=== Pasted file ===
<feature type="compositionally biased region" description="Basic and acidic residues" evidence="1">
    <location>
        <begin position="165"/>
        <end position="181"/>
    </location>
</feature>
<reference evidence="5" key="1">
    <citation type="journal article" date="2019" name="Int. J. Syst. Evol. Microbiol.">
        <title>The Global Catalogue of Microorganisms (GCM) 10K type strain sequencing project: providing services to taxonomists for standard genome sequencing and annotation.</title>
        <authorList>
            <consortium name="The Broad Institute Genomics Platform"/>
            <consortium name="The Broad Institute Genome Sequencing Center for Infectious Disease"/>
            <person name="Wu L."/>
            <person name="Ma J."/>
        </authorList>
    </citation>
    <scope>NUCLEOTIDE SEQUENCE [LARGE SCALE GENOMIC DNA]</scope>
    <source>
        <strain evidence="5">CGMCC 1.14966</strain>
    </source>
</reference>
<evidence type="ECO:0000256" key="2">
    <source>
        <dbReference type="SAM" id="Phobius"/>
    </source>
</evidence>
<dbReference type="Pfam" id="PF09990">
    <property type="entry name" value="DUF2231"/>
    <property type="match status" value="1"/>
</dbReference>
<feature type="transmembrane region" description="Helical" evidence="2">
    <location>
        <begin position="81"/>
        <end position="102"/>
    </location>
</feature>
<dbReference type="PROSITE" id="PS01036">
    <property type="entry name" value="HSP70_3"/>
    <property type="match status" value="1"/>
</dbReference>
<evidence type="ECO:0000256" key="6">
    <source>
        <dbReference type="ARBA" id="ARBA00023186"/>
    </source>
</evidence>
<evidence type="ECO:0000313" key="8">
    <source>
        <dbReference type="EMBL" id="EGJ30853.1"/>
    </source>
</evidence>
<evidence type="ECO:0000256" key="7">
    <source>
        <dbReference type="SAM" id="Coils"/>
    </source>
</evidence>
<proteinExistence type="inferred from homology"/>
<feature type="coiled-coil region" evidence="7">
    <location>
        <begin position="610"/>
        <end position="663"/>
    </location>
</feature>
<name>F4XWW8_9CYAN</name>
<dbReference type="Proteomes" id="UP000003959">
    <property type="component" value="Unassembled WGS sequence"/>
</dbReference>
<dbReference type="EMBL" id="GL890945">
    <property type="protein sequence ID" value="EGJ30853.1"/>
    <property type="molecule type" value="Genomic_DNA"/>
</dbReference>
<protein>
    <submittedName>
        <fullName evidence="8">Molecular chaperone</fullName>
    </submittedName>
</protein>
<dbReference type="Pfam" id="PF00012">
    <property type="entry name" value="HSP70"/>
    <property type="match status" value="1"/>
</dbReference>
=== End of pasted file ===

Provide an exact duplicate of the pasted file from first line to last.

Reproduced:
<feature type="compositionally biased region" description="Basic and acidic residues" evidence="1">
    <location>
        <begin position="165"/>
        <end position="181"/>
    </location>
</feature>
<reference evidence="5" key="1">
    <citation type="journal article" date="2019" name="Int. J. Syst. Evol. Microbiol.">
        <title>The Global Catalogue of Microorganisms (GCM) 10K type strain sequencing project: providing services to taxonomists for standard genome sequencing and annotation.</title>
        <authorList>
            <consortium name="The Broad Institute Genomics Platform"/>
            <consortium name="The Broad Institute Genome Sequencing Center for Infectious Disease"/>
            <person name="Wu L."/>
            <person name="Ma J."/>
        </authorList>
    </citation>
    <scope>NUCLEOTIDE SEQUENCE [LARGE SCALE GENOMIC DNA]</scope>
    <source>
        <strain evidence="5">CGMCC 1.14966</strain>
    </source>
</reference>
<evidence type="ECO:0000256" key="2">
    <source>
        <dbReference type="SAM" id="Phobius"/>
    </source>
</evidence>
<dbReference type="Pfam" id="PF09990">
    <property type="entry name" value="DUF2231"/>
    <property type="match status" value="1"/>
</dbReference>
<feature type="transmembrane region" description="Helical" evidence="2">
    <location>
        <begin position="81"/>
        <end position="102"/>
    </location>
</feature>
<dbReference type="PROSITE" id="PS01036">
    <property type="entry name" value="HSP70_3"/>
    <property type="match status" value="1"/>
</dbReference>
<evidence type="ECO:0000256" key="6">
    <source>
        <dbReference type="ARBA" id="ARBA00023186"/>
    </source>
</evidence>
<evidence type="ECO:0000313" key="8">
    <source>
        <dbReference type="EMBL" id="EGJ30853.1"/>
    </source>
</evidence>
<evidence type="ECO:0000256" key="7">
    <source>
        <dbReference type="SAM" id="Coils"/>
    </source>
</evidence>
<proteinExistence type="inferred from homology"/>
<feature type="coiled-coil region" evidence="7">
    <location>
        <begin position="610"/>
        <end position="663"/>
    </location>
</feature>
<name>F4XWW8_9CYAN</name>
<dbReference type="Proteomes" id="UP000003959">
    <property type="component" value="Unassembled WGS sequence"/>
</dbReference>
<dbReference type="EMBL" id="GL890945">
    <property type="protein sequence ID" value="EGJ30853.1"/>
    <property type="molecule type" value="Genomic_DNA"/>
</dbReference>
<protein>
    <submittedName>
        <fullName evidence="8">Molecular chaperone</fullName>
    </submittedName>
</protein>
<dbReference type="Pfam" id="PF00012">
    <property type="entry name" value="HSP70"/>
    <property type="match status" value="1"/>
</dbReference>